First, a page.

(For the live blogging info look below the AG08 synopsis)
Frank Gartland at LinkedIn
(AG08 synopsis): A primary challenge of any virtual event is successfully engaging the audience. Even skilled presenters often encounter challenges when bringing their presentations to a virtual environment. From getting the audience's attention at the start, to keeping them focused and engaged, to motivating them to participate – all are challenges for any on-line presenter. Anyone who has presented virtually understands the pressures and challenges inherent to this type of content delivery.
This session will provide practical advice and best practices on how to win the attention of a virtual audience and keep them engaged. Session participants will learn easy-to-implement techniques that will keep their audiences out of e-mail, and focused on the objectives of the event. These techniques will enable participants to focus on their day-to-day activities by providing them pragmatic and easy-to-apply approaches to leading successful virtual events.
Live from room Palm 4 at Hilton, Orlando, Florida
(My comments will be in Italic)
Frank likes to clap hands and he gets some questions at the beginning of the presentation (he is focusing on virtual classroom training) and uses bulleted ppt (not published yet, so I cannot link to it yet, but that is why I have bullet lists below based on the ppt).
techniques to focus your audience
- be clear and concise
- "grab your mouse"
- walk them through every step
use the participation meter to gauge interest
use features to engage
- hand raise
- pass the floor
- Q&A session
- use video do not over use video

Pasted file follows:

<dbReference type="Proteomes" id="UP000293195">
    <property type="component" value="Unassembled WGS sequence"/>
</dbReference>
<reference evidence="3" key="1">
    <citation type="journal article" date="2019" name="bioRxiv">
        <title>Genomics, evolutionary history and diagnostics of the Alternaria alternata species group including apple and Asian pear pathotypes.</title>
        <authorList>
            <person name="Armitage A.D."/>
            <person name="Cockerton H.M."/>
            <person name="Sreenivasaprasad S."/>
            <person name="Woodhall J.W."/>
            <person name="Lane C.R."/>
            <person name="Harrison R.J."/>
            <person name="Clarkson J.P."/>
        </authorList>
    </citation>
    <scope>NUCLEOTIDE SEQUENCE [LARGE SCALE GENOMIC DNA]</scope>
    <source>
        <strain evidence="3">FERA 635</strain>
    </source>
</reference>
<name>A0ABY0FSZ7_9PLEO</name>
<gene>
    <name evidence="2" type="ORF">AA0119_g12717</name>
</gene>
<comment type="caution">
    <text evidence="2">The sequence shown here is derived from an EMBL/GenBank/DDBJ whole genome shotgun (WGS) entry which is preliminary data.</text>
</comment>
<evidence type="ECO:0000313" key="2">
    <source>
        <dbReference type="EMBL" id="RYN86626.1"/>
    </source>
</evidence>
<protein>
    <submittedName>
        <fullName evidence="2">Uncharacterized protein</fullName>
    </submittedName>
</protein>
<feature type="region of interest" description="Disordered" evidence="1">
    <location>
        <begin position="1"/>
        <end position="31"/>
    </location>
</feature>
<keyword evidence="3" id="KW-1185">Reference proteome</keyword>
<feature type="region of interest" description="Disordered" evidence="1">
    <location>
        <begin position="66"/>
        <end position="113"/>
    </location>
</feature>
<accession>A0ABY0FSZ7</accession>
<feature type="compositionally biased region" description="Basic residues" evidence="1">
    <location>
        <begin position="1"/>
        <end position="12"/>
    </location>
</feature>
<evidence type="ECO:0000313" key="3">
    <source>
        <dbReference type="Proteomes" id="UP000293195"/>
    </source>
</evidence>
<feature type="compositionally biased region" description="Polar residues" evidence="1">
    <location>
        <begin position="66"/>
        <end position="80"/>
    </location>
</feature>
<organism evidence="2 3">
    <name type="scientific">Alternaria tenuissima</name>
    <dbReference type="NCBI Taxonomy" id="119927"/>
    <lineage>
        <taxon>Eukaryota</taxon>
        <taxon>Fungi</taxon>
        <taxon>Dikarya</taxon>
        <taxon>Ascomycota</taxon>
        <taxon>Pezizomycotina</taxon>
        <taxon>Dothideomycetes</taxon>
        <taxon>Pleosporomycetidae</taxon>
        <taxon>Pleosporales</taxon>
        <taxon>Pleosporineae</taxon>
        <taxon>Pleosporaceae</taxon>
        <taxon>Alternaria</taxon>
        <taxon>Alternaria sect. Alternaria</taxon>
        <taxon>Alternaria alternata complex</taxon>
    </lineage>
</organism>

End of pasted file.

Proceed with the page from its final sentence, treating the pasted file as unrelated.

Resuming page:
(agreeing - specifically the open floor, you learn a lot from others no matter what age or background if you give them the floor. It makes them think about what they are saying, makes them build arguments through discussion, gives them experience in speaking to a group)
- Don't use one tool or one feature tool over and over
- mix it up
Common challenges / motivation (what the people say)
- "our sessions are pretty long and people get tired"
- "we don't have enough attendees to get creative"
- "our audience might be too technical for this"
- "it seems people drop off before we're finished"
- know your audience, but take risks
- try a contest...! try an open discussion
- Ensure content is relevant and real-world
- use the whiteboard for live brainstorming session
- let students have shot at stumping you
Discussion in the room (20 minutes left) quickly jotted down
give the learners feedback on how to mute their mic if they use open speakers.
depending on the pace put in some breaks in (10 minutes if you have a 3 hour session - max session 4 hours) a timer to let the participants know when to get back.
humour is content and culture related.
how to deal with people that follow an advanced course but did not follow the introduction class: depends on your learning model how you want to treat that person.
Frank did use the strategies that he mentioned (open floor, q&a ...) so virtual (as long as it is simultaneous learning) = face-2-face best practices in learning (mmm, that reminds me that I have a workshop with advanced teacher tactics coming up in May, jeej)
Any tips you have... add them!